Consequently, Honda built the RA271, with a 1.5 liter V12 and managed to earn points in the 1964 season but it was at the season ending Mexican Grand Prix the following year that a Honda motor first powered a car to victory in car racing’s highest echelon. The race in Mexico was the last for the 1.5 liter formula and Richie Ginther made the most of it, finishing ahead of Dan Gurney’s Brabham-Climax. To get an idea of Honda, and Ginther’s, accomplishment, Ginther’s Honda beat drivers including Jackie Stewart, Bruce McLaren, Graham Hill, Jim Clark, Bob Bondurant and Jack Brabham, driving cars made by Ferrari, Lotus, BRM, Brabham and Cooper.
To celebrate the golden anniversary of the RA272’s victory, Honda put it on display at the 2015 North American International Auto Show in Detroit.
The new Ford GT, introduced at the Detroit auto show this year was such a big hit that even though it had already been revealed at the 2015 NAIAS, a month later it was one of the stars of the 2015 Chicago Auto Show. We’ll be posting photos and video of both the blue GT that was at Detroit and the grey GT on the stand at Chicago as soon as I get through a couple of thousand image pairs I’ve shot over the past couple of months, but in the meantime, here’s an original Ford GT40 that FoMoCo put on display at the Detroit show, along with an ’05 Ford GT, to show the new GT’s quite illustrious heritage.
Based on the Autodelta Alfa Romeo Tipo 33 racing car, the Tipo 33 Stradale (which means street in Italian) has a body designed by Franco Scaglione that routinely makes “most beautiful cars” and “sexiest cars” lists, and some folks even consider it the most beautiful car ever made. There were only 18 made and just 10 are known to still exist, so, when Fiat Chrysler decided to use the Stradale to showcase their new Alfa Romeo 4C Spyder, which was getting it’s worldwide debut at the 2015 NAIAS in Detroit, it was a rare opportunity to capture one of the great automotive shapes in stereo.
Speaking of great shapes…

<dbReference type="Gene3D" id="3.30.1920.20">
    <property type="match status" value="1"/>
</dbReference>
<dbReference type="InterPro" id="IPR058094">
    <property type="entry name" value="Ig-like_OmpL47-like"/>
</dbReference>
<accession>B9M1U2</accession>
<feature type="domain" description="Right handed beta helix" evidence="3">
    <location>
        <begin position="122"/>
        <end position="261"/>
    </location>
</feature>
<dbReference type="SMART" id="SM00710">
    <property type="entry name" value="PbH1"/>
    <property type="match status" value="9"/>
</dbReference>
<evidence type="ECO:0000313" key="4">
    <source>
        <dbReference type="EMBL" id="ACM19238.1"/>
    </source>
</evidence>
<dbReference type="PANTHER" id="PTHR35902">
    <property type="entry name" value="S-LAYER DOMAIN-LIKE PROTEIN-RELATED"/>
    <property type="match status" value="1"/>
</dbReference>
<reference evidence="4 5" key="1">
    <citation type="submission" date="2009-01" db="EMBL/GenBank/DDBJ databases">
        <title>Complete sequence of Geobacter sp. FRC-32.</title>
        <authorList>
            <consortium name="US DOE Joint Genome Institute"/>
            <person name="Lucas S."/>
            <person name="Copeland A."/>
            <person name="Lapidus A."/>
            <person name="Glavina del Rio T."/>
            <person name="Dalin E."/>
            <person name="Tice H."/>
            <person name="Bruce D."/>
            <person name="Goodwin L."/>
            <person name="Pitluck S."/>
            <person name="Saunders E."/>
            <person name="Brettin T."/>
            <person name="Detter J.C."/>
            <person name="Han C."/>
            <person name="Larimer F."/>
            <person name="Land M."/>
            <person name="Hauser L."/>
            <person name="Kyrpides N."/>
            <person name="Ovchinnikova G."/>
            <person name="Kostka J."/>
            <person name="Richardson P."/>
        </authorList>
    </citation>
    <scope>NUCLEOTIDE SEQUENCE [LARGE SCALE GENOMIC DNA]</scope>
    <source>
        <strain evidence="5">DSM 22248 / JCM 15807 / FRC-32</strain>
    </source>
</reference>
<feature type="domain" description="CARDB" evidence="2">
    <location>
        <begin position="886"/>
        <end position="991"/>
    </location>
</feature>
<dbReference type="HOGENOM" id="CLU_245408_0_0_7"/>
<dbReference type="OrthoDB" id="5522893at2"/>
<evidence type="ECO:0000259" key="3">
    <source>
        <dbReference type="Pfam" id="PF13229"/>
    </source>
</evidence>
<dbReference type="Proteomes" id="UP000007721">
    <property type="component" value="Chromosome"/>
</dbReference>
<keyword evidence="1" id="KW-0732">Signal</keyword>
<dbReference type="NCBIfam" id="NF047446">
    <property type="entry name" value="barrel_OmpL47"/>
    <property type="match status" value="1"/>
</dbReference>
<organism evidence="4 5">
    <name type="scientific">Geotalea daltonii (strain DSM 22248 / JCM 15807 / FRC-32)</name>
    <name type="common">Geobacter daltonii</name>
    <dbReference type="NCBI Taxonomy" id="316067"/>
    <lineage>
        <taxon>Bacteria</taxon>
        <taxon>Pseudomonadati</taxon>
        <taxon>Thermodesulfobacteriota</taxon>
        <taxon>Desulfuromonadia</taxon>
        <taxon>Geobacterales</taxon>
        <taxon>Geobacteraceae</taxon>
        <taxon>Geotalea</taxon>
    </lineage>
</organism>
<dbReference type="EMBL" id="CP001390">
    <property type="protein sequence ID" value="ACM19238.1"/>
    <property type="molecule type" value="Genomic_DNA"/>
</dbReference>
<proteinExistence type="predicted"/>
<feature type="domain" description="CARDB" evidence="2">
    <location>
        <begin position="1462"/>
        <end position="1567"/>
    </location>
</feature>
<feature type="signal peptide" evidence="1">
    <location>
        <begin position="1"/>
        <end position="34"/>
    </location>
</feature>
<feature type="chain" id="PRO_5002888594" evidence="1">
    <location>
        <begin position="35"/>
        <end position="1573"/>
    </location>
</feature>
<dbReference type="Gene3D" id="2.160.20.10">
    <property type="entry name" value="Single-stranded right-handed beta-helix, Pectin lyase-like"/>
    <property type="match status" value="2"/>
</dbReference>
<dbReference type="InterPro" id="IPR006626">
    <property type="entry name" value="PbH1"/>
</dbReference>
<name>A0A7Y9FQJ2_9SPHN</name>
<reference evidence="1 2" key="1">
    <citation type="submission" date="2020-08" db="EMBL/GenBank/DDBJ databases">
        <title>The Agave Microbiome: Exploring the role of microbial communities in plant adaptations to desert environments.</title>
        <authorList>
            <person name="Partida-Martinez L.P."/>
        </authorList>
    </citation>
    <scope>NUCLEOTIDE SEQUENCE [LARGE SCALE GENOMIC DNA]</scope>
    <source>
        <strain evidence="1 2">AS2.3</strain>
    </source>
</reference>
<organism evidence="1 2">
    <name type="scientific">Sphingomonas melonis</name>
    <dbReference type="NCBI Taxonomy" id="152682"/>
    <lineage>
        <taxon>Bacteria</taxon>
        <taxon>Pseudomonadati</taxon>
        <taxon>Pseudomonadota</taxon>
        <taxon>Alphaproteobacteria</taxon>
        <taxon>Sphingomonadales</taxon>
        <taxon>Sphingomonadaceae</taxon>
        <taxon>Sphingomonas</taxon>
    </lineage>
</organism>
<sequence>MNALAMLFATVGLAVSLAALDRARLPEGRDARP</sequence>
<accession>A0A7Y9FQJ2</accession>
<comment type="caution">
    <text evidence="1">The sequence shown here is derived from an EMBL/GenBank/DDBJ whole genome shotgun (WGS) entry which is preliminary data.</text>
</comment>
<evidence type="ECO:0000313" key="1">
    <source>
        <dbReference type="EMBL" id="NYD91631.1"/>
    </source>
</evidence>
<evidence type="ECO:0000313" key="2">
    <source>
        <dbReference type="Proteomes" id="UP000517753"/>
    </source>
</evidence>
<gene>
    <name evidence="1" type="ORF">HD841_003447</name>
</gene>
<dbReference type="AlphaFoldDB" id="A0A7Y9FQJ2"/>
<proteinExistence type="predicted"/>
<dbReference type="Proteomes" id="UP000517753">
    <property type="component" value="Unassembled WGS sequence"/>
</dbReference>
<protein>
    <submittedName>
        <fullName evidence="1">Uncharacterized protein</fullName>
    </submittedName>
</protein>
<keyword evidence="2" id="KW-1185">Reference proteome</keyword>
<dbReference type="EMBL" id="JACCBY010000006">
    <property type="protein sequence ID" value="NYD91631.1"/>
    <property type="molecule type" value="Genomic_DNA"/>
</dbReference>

By the mid 1890s, Henry Ford, a self-taught man if there ever was one, had worked his way up to being the chief operating engineer for the Edison Illuminating Co. of Detroit. He was also part of a small coterie of engineers and tinkerers like Charles Brady King, David Buick and Oliver Berthel who were obsessed with the idea of building a working motor car. They would share their interest, concepts and sometimes parts. Though he worked professionally with electricity, Ford pursued the development of his own gasoline powered engine. Continue reading
For the first time in its history, the Henry Ford Museum’s Driving America exhibit will let museum visitors look under the hoods of about 40 historically significant automobiles, with associated displays and events on the history and development of automotive powerplants. The exhibition is called “Engines Exposed”, and museum transportation curator Matt Anderson was responsible for selecting which cars’ engines (and motors, in the case of a couple of hybrids) would be part of the event. He made some great choices, from the magnificent (Bugatti Royale) to the mundane (Volkswagen Beetle). Our gallery of stereo photos of the exhibition includes both the engines and the cars that they power, along with shots of the first flathead Ford V8 and Henry Ford’s experimental X8 engine, which are both on permanent display at the HFM.
You can read my review of the Fiat Abarth over at The Truth About Cars and when you’re finished with it, you can return here and enjoy the full gallery of 3D photos and video of the hot little red car. Thanks for visiting and all y’all come back now soon, ciao.
Start the YouTube 3D video player. Click on the settings icon in the menu bar to select 2D or your choice of stereo 3D formats